In the case of Chiarino v. United States, 2016 WL 3083379 (Southern District of Florida 5-31-2016)(Case No.15-cv-80465-MIDDLEBROOKS), the patient was awarded $500,000 for pain and suffering in compensation for the time between the patient’s cancer should have been diagnosed and when it actually was diagnosed. This was a Federal Tort Claims Act (FTCA) case against the government for medical malpractice at a Veterans Affairs (VA) facility for care between September 2012 and April 2013.
Bladder Cancer Should Have Been Suspected On Initial Visit
Chiarino was a fighter jet mechanic and was honorably discharged in 1970. In 2012, he went to an emergency room at a VA facility complaining of hematuria. A CT was performed revealing diverticulitis in the bladder. An ultrasound did not reveal any stones in the bladder that could have been a source of pain. Thereafter, Chiarino saw a VA urologist who ordered urinalysis and cytology. It appears that cytology was never performed despite being ordered.
Things progressed in the meantime until a point where in 2013 he complained of low abdominal pain, pain when voiding, and bilateral groin pain radiating to the testes. At that point, a CT revealed a cancerous lesion in the bladder. The plaintiff’s expert suggested that bladder cancer should have been suspected upon the initial visit where there was a complaint of hematuria. Further, cytology is a standard workup that is used to determine whether a patient has cancer in the bladder.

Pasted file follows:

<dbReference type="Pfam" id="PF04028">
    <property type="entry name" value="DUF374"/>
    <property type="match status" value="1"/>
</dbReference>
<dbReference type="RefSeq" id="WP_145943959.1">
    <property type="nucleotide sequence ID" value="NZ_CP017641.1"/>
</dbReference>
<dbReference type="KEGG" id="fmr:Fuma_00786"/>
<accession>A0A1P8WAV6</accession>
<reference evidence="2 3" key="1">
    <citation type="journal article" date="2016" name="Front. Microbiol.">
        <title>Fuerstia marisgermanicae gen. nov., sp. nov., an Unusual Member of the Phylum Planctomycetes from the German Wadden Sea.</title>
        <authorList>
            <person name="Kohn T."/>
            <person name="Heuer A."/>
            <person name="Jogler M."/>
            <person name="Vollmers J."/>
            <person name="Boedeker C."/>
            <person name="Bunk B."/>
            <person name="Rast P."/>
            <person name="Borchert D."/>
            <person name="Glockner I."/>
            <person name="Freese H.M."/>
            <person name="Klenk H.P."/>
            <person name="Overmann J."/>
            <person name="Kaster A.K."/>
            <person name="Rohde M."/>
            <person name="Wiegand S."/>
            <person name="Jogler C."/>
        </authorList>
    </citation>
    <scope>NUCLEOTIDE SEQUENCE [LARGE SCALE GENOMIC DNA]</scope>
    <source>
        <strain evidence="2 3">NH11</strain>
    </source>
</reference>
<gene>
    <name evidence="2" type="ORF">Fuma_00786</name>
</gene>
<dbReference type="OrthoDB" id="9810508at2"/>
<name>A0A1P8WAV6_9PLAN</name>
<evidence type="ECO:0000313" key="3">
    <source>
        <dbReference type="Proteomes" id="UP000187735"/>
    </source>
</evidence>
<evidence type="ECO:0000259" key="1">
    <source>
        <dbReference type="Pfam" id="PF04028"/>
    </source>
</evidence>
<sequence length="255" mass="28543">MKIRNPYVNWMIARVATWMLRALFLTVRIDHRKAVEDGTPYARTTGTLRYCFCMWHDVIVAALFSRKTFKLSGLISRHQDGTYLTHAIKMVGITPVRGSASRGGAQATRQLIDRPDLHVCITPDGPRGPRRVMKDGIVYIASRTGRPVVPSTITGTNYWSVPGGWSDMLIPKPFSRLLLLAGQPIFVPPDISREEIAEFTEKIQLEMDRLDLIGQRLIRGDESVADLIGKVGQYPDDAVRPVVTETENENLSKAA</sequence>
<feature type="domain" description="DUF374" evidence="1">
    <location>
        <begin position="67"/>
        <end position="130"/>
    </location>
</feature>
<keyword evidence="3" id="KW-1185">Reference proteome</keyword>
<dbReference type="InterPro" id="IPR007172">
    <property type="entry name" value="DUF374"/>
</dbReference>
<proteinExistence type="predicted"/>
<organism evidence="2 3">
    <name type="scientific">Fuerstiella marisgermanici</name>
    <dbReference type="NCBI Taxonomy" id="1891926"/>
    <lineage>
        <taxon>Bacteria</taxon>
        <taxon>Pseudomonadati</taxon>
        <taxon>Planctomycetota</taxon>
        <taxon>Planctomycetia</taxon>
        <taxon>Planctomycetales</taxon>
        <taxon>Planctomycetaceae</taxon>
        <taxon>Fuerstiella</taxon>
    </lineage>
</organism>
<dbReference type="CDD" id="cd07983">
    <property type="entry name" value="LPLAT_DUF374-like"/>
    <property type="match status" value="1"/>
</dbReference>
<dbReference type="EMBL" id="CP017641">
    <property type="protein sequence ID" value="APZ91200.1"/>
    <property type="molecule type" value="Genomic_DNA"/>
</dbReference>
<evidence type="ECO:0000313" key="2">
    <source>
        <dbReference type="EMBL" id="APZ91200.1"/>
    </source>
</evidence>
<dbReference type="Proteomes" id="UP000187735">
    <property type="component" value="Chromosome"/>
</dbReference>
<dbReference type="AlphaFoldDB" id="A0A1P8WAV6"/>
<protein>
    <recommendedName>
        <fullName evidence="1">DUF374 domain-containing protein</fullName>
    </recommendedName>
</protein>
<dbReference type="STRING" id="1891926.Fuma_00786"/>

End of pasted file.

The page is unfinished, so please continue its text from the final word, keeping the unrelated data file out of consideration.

After all the testimony and evidence was received (claims against the federal government are tried by a judge instead of a jury), the federal judge found that the delay in treatment did not cause Chiarino to need additional medical procedures (he needed these anyway for his Stage III cancer) but awarded $500,000 for pain and suffering for the delay in diagnosis and treatment which prolonged his suffering.
As a Florida medical malpractice lawyer, this is a bit of an usual result because we normally focus our efforts on a breach of the standard of care and causation (which means that the outcome would have been different). Considering that the judge found that there was no causation of additional medical treatment, one would normally expect that a pain and suffering award would not be made. However, Chiarino appears to have been deeply affected by his condition and the basis of the award was the timeliness of it (or lack thereof) even though the ultimate outcome was not impacted.